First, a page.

The Wicked + The Divine #9

Story by
Art by
Jamie McKelvie
Colors by
Matthew Wilson
Letters by
Clayton Cowles
Cover by
Image Comics

The last of the gods make their appearance as the nature of their recurrence is explored a little deeper in Kieron Gillen and Jamie McKelvie's "The Wicked + The Divine" #9. It's a bit of a departure from prior issues where Gillen played up the decadent rock star aspect with many of these characters and, instead, shows that even gods need a hug from Mom now and again. Ananke plays a sort of matriarch of the gods, even though she isn't exactly one of them, and provides plenty of historical background about past recurrences for the benefit of blogger Cassandra, who has been following the story of the gods since their return. It also benefits readers, who get some historical context that widens the story's scope.

While the mood of the story is a little different, it's no less captivating and, in fact, it's arguably even more so, as Gillen presents a pseudo-origin for this pantheon of gods. Ananke is as fascinating a character as any seen thus far in the series, one who willingly and tenderly comforts those struggling with their divinity, but is all too eager to chastise them when necessary. She's akin to the feisty and petite hall monitor who unhesitatingly stands up to a group of teens who outnumber her and could probably outpower her, which plays right into the personas of these deities who have taken mortal form. As celebrities who have been deified in another way by their followers, many of these characters aren't unlike immature young adults, who -- despite being free to do as they will -- could use a good admonishment now and then and still crave the comfort of a mother's touch. It's a refreshing look at these resurgent beings when they're not being worshipped and adored.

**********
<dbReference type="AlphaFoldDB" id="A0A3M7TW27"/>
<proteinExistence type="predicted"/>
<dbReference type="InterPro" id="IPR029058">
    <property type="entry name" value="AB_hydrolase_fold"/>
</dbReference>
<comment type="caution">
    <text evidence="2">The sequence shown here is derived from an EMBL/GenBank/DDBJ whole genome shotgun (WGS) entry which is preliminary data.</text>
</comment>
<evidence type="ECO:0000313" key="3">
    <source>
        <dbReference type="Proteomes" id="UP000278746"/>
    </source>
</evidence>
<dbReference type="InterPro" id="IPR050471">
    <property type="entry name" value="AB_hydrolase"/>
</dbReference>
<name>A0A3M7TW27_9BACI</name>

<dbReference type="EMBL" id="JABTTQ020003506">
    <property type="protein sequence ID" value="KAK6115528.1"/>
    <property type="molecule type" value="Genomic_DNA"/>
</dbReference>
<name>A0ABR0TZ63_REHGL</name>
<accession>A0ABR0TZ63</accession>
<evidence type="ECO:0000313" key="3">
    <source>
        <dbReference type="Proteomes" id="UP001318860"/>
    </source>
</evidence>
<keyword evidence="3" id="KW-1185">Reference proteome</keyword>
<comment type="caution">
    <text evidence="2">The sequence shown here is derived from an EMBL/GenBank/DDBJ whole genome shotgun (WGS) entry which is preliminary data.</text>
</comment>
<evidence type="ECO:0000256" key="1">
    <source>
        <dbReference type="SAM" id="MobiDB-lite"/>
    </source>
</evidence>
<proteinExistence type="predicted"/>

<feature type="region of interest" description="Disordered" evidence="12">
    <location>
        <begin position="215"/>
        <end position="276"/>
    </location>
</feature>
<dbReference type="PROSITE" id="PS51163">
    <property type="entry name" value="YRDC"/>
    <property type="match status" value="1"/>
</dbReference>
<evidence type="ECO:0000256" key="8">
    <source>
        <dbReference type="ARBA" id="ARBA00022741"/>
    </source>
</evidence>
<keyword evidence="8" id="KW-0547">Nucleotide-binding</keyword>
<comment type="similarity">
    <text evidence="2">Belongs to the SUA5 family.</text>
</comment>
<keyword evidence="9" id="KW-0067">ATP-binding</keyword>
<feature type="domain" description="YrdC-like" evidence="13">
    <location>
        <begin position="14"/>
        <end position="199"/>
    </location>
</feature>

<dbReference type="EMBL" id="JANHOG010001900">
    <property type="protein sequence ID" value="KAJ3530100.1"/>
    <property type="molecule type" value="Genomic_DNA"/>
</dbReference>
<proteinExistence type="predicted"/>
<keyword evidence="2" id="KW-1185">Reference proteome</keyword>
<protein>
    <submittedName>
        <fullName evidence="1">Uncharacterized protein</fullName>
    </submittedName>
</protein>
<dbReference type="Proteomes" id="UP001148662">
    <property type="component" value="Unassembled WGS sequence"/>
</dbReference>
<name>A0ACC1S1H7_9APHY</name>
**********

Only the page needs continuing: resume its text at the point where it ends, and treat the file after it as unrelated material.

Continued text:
It's not all about Ananke and her "children," though, as regular character and best-friend-of-the-gods Laura is strangely despondent after her ride home last issue. A month has passed story-wise since that issue's events, though, and Gillen only hints at what might have transpired in that time. Her cryptic words are not unlike those of Minerva earlier in the story as Ananke comforted her, portending a sense of foreboding that could be interpreted as the eventual conclusion of the pantheon's current lifecycle or possibly something even larger.

McKelvie, as always, delivers a gorgeous looking package, beginning with yet another beautifully detailed portrait cover. It's a shame that the cover design for each issue, with the logo superimposed over the art, distracts from an illustration as nicely rendered as this one. Inside, McKelvie has his usual array of cleanly laid out panels and precisely drawn characters. The gods all look as fresh as if they'd just come off a photoshoot; even the withered Ananke evokes a sense of grand elegance.

One prominent character endures an unexpected transformation that is conveyed through two wonderfully executed splash pages, which are packed with detail yet so simply executed; it's a transformation that is told in a totally different sequential manner that's a bold contrast to McKelvie's traditional layouts throughout the rest of the comic. It's greatly enhanced by Matthew Wilson's colors; Ananke is draped in a bright red robe that symbolically makes her the dominant presence in each panel, amidst a palette of colors that are deliberately subdued. Near the issue's end, Wilson's colors dazzle during the climactic celestial makeover.

"The Wicked + The Divine" is a series that started strong and never faltered, becoming even more engaging as the characters continue to be explored.

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